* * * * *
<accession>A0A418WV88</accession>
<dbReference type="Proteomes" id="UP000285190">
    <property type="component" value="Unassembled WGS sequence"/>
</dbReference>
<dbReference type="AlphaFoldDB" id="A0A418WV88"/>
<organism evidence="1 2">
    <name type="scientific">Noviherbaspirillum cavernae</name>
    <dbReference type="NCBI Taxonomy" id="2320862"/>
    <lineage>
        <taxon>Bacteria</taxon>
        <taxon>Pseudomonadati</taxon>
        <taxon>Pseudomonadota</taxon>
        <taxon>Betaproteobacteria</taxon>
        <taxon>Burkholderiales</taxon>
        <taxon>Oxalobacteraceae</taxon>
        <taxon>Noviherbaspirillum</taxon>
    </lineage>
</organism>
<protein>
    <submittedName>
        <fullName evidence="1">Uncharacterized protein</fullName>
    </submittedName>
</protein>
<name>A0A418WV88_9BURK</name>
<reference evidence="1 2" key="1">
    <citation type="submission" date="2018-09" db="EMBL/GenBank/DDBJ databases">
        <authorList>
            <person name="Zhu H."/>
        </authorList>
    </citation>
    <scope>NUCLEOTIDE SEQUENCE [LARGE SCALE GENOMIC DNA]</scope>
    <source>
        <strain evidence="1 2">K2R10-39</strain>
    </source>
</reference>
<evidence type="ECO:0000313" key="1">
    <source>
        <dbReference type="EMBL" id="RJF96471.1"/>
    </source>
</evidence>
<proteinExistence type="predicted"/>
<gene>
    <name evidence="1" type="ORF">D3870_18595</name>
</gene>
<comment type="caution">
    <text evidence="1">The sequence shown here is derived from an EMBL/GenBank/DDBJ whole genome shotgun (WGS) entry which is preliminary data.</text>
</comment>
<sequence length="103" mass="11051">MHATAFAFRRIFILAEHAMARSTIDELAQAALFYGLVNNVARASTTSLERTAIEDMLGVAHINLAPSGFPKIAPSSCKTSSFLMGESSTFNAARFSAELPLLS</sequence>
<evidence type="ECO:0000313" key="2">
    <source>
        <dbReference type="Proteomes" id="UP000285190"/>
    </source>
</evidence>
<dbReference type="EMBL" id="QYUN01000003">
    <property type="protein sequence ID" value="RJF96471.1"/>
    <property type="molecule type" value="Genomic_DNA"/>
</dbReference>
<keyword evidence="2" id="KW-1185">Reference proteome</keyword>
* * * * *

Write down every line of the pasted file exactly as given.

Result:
<accession>A0A418WV88</accession>
<dbReference type="Proteomes" id="UP000285190">
    <property type="component" value="Unassembled WGS sequence"/>
</dbReference>
<dbReference type="AlphaFoldDB" id="A0A418WV88"/>
<organism evidence="1 2">
    <name type="scientific">Noviherbaspirillum cavernae</name>
    <dbReference type="NCBI Taxonomy" id="2320862"/>
    <lineage>
        <taxon>Bacteria</taxon>
        <taxon>Pseudomonadati</taxon>
        <taxon>Pseudomonadota</taxon>
        <taxon>Betaproteobacteria</taxon>
        <taxon>Burkholderiales</taxon>
        <taxon>Oxalobacteraceae</taxon>
        <taxon>Noviherbaspirillum</taxon>
    </lineage>
</organism>
<protein>
    <submittedName>
        <fullName evidence="1">Uncharacterized protein</fullName>
    </submittedName>
</protein>
<name>A0A418WV88_9BURK</name>
<reference evidence="1 2" key="1">
    <citation type="submission" date="2018-09" db="EMBL/GenBank/DDBJ databases">
        <authorList>
            <person name="Zhu H."/>
        </authorList>
    </citation>
    <scope>NUCLEOTIDE SEQUENCE [LARGE SCALE GENOMIC DNA]</scope>
    <source>
        <strain evidence="1 2">K2R10-39</strain>
    </source>
</reference>
<evidence type="ECO:0000313" key="1">
    <source>
        <dbReference type="EMBL" id="RJF96471.1"/>
    </source>
</evidence>
<proteinExistence type="predicted"/>
<gene>
    <name evidence="1" type="ORF">D3870_18595</name>
</gene>
<comment type="caution">
    <text evidence="1">The sequence shown here is derived from an EMBL/GenBank/DDBJ whole genome shotgun (WGS) entry which is preliminary data.</text>
</comment>
<sequence length="103" mass="11051">MHATAFAFRRIFILAEHAMARSTIDELAQAALFYGLVNNVARASTTSLERTAIEDMLGVAHINLAPSGFPKIAPSSCKTSSFLMGESSTFNAARFSAELPLLS</sequence>
<evidence type="ECO:0000313" key="2">
    <source>
        <dbReference type="Proteomes" id="UP000285190"/>
    </source>
</evidence>
<dbReference type="EMBL" id="QYUN01000003">
    <property type="protein sequence ID" value="RJF96471.1"/>
    <property type="molecule type" value="Genomic_DNA"/>
</dbReference>
<keyword evidence="2" id="KW-1185">Reference proteome</keyword>